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NSA reportedly links North Korea to WannaCry ransomware that struck the NHS

America’s National Security Agency (NSA) has linked North Korea to the WannaCry virus that paralysed parts of the NHS and thousands more organisations last month, the Washington Post has reported.

Sources at the NSA told the paper that its analysis pointed with “moderate confidence” to North Korea’s spy agency, Reconnaissance General Bureau, as the perpetrator of the attack.

The allegations come just weeks after researchers at Kaspersky and Symantec identified similarities between the malware’s code and code previously deployed by North Korea.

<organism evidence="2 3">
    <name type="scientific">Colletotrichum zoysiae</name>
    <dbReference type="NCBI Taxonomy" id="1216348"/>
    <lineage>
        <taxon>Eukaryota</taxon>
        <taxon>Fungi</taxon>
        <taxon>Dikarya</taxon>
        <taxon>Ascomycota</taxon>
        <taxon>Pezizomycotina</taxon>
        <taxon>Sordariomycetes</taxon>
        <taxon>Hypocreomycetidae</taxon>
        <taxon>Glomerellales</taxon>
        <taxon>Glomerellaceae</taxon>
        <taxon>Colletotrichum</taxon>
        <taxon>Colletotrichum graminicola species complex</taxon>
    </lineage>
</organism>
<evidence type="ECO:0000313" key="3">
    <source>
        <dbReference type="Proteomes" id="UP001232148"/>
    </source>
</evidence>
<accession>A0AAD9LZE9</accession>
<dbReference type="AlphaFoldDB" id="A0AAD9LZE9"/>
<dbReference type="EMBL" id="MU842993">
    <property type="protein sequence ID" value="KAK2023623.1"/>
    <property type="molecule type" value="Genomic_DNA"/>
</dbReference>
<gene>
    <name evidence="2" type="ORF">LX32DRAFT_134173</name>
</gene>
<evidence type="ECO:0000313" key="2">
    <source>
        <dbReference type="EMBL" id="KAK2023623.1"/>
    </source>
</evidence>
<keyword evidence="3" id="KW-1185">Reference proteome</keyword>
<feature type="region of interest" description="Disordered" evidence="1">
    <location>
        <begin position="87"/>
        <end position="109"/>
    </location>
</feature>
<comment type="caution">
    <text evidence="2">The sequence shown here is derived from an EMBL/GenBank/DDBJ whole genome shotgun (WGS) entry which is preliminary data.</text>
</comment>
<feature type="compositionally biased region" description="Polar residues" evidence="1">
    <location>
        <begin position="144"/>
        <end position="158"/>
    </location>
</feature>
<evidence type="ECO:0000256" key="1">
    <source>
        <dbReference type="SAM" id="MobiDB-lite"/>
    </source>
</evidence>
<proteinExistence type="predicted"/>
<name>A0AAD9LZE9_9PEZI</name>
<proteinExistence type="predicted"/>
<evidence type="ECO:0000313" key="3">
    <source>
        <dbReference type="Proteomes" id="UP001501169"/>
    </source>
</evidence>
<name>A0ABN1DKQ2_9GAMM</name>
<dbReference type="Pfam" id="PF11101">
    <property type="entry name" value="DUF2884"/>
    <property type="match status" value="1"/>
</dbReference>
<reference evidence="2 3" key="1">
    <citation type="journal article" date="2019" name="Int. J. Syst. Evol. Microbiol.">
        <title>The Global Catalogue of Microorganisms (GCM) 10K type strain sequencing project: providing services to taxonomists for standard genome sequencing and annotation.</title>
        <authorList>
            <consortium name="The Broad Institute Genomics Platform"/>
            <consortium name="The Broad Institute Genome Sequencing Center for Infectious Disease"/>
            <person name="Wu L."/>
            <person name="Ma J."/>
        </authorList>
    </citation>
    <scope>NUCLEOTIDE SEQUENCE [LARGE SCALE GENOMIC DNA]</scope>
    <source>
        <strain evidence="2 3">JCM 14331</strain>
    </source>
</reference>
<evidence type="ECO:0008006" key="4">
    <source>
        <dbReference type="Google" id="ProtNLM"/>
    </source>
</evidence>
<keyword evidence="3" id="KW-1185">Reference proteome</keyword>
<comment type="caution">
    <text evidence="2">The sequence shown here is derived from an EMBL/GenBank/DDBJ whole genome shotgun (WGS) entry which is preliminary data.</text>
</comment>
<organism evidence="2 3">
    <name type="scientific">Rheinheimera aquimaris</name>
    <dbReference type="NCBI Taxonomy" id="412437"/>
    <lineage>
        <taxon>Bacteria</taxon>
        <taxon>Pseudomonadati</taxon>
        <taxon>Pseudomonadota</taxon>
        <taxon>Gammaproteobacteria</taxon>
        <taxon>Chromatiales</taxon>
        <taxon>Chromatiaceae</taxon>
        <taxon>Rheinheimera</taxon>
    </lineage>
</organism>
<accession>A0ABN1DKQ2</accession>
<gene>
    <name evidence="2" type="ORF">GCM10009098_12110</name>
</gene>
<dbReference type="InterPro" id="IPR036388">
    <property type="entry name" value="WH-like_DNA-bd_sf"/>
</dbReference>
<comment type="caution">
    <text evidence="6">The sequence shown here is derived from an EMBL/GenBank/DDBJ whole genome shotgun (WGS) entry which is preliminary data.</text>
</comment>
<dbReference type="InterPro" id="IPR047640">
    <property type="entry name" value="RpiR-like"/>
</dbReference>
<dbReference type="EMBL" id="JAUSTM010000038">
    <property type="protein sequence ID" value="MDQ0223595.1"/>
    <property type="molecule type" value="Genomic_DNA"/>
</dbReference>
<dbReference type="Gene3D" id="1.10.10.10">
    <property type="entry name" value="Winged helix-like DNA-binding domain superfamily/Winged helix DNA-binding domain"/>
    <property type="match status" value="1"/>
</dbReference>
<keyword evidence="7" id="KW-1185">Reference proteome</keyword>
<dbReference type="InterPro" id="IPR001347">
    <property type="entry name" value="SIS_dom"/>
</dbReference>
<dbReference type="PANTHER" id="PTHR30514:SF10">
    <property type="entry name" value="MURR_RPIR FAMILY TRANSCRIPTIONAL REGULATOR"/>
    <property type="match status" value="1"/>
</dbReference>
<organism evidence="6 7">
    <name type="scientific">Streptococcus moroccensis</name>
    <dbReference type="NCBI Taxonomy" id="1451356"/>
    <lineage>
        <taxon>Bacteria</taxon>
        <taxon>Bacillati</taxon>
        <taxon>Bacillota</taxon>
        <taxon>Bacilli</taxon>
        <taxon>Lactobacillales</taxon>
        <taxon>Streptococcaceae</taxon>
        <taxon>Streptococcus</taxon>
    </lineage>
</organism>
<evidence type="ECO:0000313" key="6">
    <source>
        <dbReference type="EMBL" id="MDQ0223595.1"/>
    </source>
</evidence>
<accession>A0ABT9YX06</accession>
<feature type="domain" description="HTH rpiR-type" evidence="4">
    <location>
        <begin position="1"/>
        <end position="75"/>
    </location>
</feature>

The NSA has now traced the origin of the malware back to IP addresses in China previously used by North Korea’s spy agency to launch cyber attacks, the Washington Post reported.

The paper also reported that the agency believes the attack could have been designed by an independent team of hackers known as the Lazarus Group on behalf of the North Korean government.

The malware seized control of victims’ computers, demanding they pay the equivalent of $300 in bitcoin to unlock their systems.

But if the hackers were motivated by the prospect of making money for the North Korean government, their efforts have failed.

An operational error has made the transaction traceable, the Washington Post reported, meaning online currency exchanges would refuse to cash the bitcoin.